The Ontario Superior Court of Justice has ruled that employees of Ontario’s Office of the Worker Adviser and Office of the Employer Adviser who provide legal services relating to the Occupational Health and Safety Act must be licensed paralegals. The Offices of the Worker and Employer Advisers provide certain legal services under the OHSA to employees and employers in non-union environments.
The ruling comes after the Law Society of Upper Canada applied for a declaration that the Law Society Act applies to employees of the Crown (in right of Ontario) who provide legal services, and that Crown employees who provide legal services to the public respecting employer conduct prohibited by the OHSA are not exempt from the LSA paralegal licensing requirement (Bylaw 4). This includes officers of the worker and employer advisers.
The need for such an application arose after amendments to the OHSA in 2011, when the Offices of the Worker and Employer Advisers started advising on safety-related reprisals. The OHSA amendments aimed to prevent reprisals by employers when a worker sought to enforce the provisions, or gave evidence in a proceeding in respect of the enforcement, of the OHSA. The amendments specified that the functions of the advisory offices include educating, advising and providing representation before the Ontario Labour Relations Board to non-unionized workers who experience reprisals from employers under the OHSA.
Following the OHSA amendments, the Ministry of Labour, on behalf of the advisory offices, applied to the law society for an exemption from the LSA that would encompass any and all future activities that these offices may be mandated to undertake. This would be similar to the existing exemption under the Workplace Safety and Insurance Act that allows the offices to provide legal services to workers or employers regarding workplace safety and insurance matters.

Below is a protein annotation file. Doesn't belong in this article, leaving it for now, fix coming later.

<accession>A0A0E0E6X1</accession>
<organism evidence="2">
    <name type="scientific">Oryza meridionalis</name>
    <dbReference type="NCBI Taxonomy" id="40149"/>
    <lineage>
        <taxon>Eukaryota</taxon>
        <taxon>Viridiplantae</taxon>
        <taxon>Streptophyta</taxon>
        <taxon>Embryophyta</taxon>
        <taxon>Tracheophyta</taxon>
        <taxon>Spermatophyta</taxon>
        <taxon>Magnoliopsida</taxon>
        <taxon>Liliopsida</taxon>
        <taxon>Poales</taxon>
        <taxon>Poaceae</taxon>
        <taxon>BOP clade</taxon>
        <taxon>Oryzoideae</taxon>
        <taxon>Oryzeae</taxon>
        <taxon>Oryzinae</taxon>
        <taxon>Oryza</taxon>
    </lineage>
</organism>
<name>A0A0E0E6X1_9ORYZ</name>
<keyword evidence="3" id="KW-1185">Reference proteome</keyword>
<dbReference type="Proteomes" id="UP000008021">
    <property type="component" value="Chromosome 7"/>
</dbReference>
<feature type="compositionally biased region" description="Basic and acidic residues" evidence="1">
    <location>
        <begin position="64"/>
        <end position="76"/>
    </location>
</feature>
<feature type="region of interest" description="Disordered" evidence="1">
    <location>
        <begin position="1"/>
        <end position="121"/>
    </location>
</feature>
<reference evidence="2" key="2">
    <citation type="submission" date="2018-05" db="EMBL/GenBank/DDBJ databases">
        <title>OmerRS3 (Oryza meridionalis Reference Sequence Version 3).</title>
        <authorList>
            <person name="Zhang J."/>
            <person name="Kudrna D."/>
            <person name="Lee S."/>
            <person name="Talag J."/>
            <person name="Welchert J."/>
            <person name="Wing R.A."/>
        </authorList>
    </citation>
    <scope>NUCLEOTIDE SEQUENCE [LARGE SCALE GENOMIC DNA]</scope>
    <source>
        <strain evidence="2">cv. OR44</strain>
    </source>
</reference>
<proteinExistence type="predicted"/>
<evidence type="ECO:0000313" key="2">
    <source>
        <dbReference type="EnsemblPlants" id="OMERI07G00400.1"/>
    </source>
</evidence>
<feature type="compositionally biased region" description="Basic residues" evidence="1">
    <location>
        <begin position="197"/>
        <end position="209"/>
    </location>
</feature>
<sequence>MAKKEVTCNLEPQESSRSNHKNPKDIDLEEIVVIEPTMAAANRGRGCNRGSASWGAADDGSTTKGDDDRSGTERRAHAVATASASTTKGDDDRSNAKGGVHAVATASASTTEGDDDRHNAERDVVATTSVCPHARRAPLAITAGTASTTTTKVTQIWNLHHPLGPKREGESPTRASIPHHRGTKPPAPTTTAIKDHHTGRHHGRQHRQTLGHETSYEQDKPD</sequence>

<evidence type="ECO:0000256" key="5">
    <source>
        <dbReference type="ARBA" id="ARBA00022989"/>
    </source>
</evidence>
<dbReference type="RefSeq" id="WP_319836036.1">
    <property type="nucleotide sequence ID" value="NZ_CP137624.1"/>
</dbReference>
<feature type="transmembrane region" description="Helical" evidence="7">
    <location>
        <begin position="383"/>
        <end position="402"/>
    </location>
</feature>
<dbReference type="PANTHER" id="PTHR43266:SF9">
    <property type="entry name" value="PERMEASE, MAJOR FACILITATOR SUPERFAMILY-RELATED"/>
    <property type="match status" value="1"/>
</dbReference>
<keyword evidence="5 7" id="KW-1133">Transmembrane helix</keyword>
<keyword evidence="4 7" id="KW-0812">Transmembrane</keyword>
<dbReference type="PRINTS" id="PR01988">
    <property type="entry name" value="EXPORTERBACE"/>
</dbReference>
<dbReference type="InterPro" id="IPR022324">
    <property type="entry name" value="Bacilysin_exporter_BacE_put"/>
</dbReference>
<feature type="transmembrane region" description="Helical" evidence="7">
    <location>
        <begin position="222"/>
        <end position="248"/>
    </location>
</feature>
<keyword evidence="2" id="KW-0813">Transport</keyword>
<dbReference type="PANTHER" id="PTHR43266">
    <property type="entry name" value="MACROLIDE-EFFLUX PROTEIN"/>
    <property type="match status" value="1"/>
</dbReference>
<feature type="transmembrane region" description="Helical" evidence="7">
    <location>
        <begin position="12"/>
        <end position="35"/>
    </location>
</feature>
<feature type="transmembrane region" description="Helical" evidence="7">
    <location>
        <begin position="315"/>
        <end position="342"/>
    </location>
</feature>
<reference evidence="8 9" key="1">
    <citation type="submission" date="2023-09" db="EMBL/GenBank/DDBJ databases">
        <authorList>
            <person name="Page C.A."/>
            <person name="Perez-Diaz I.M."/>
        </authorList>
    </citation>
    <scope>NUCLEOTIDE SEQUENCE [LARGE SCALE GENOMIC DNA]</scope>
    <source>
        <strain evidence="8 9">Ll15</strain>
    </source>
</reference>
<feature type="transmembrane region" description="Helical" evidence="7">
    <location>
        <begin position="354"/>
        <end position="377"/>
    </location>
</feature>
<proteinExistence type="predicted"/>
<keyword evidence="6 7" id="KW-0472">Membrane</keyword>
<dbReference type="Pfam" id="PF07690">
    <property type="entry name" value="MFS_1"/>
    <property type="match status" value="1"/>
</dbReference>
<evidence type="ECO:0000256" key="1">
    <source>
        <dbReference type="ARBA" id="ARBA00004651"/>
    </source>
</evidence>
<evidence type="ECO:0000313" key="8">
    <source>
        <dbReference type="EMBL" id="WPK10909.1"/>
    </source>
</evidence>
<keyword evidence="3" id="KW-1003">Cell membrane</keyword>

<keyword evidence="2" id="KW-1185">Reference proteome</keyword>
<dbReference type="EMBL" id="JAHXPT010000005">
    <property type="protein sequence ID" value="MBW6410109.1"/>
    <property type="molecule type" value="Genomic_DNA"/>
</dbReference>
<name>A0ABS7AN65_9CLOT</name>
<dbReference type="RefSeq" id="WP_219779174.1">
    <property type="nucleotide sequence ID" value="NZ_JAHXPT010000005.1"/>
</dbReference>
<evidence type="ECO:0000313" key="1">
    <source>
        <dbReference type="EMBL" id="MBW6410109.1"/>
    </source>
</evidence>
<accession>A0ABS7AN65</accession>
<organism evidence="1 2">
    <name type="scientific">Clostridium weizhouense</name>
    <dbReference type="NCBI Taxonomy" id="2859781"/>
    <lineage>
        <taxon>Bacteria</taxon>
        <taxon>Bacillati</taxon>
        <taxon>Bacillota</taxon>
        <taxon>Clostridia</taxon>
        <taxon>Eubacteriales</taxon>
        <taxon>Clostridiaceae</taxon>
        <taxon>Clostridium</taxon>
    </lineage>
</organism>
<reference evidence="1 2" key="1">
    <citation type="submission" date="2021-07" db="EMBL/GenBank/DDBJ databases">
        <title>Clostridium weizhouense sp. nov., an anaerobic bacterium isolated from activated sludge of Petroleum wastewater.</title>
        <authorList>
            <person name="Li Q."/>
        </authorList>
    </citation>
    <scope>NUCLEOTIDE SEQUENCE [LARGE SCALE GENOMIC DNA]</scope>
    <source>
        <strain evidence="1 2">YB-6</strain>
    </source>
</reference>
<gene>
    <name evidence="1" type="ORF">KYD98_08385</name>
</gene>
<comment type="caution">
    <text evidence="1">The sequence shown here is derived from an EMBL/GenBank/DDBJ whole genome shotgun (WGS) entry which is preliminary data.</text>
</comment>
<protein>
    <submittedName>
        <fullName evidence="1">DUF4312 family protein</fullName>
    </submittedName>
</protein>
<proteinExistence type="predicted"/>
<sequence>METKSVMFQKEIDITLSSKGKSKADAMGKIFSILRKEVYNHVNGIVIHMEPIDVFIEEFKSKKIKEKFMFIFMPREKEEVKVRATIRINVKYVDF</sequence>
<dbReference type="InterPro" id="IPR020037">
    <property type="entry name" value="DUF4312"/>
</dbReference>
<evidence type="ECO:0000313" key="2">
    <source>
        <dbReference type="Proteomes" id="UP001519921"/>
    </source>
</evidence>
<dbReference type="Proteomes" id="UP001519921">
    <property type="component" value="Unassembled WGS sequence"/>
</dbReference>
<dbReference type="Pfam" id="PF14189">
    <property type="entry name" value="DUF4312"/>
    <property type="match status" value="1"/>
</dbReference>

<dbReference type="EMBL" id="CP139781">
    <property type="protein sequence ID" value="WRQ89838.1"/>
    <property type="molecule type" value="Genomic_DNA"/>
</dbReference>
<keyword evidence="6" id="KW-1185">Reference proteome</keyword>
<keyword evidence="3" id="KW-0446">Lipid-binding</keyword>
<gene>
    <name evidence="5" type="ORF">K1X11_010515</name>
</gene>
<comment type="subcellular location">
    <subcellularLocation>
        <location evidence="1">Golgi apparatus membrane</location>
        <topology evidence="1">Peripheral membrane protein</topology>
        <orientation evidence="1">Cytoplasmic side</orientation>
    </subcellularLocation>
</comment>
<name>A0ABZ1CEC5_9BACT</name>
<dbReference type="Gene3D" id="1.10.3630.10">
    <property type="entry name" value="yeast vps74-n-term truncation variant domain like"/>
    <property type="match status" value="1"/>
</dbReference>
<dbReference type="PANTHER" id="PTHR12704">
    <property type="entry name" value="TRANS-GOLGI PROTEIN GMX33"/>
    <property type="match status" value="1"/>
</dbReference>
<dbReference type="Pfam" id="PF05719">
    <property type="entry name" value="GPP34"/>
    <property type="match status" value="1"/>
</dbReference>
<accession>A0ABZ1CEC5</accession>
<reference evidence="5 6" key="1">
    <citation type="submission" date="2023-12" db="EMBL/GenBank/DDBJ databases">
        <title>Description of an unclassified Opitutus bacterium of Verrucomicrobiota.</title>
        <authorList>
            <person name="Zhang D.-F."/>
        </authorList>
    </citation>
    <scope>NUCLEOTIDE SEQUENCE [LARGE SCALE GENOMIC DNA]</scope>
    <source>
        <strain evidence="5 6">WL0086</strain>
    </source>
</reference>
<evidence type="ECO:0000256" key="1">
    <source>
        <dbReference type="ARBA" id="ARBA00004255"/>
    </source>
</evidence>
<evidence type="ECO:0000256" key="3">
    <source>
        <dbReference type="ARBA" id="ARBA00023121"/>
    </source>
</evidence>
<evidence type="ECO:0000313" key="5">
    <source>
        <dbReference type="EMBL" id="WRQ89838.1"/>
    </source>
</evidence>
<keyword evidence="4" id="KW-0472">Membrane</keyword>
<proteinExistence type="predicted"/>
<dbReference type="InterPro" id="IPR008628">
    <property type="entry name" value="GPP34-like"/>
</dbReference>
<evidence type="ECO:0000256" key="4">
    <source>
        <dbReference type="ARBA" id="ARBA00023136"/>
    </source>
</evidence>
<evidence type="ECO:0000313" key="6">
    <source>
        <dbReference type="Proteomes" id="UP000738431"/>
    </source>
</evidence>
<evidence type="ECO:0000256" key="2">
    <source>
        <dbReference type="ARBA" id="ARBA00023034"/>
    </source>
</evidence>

The Ontario Public Service Employees Union (OPSEU)—the union representing the employees of the Crown—opposed the application on the basis of Crown immunity, or alternatively, that the exemption provided by Bylaw 4 applied by extension to include providing advice under the OHSA.
The court disagreed with the union and agreed with the Law Society of Upper Canada as follows.
Though the employees were not bound expressly, they were bound by necessary implication. When using the modern approach to statutory interpretation, the words of the legislation have to be read in their entire context in their grammatical and ordinary sense, harmoniously with the scheme of the legislation, the object of the legislation, and the intention of the legislature. It was clear that the employees were bound by necessary implication when looking at these factors.
The exemption was limited to legal services in relation to the WSIA only. When examining statutory interpretation principles, the phrase, “related proceedings,” could not be interpreted to broaden the scope of the unlicensed provision of legal services. This meant that the exemption did not apply to the employees providing legal advice regarding the OHSA.
Therefore, the court granted the Law Society of Upper Canada’s application. As result, the LSA, as regards the provision of legal services, binds employees of the Crown, including those providing services under the OHSA. The exemption provided by Bylaw 4 applies only to provision of legal services under the WSIA.
The takeaway is that any workers who provide legal services are likely to fall under the authoritative scope of the Law Society of Upper Canada. The exemptions are rare. The obvious benefit of this oversight is that members of the public are protected because most anyone who gives legal advice as part of their work must be trained in the law. It might impose limits on businesses, public services and other organizations, as this case demonstrates, but the court accepted the law as written. The Offices of the Worker Adviser and Employer Adviser will have to make a different case for exemption.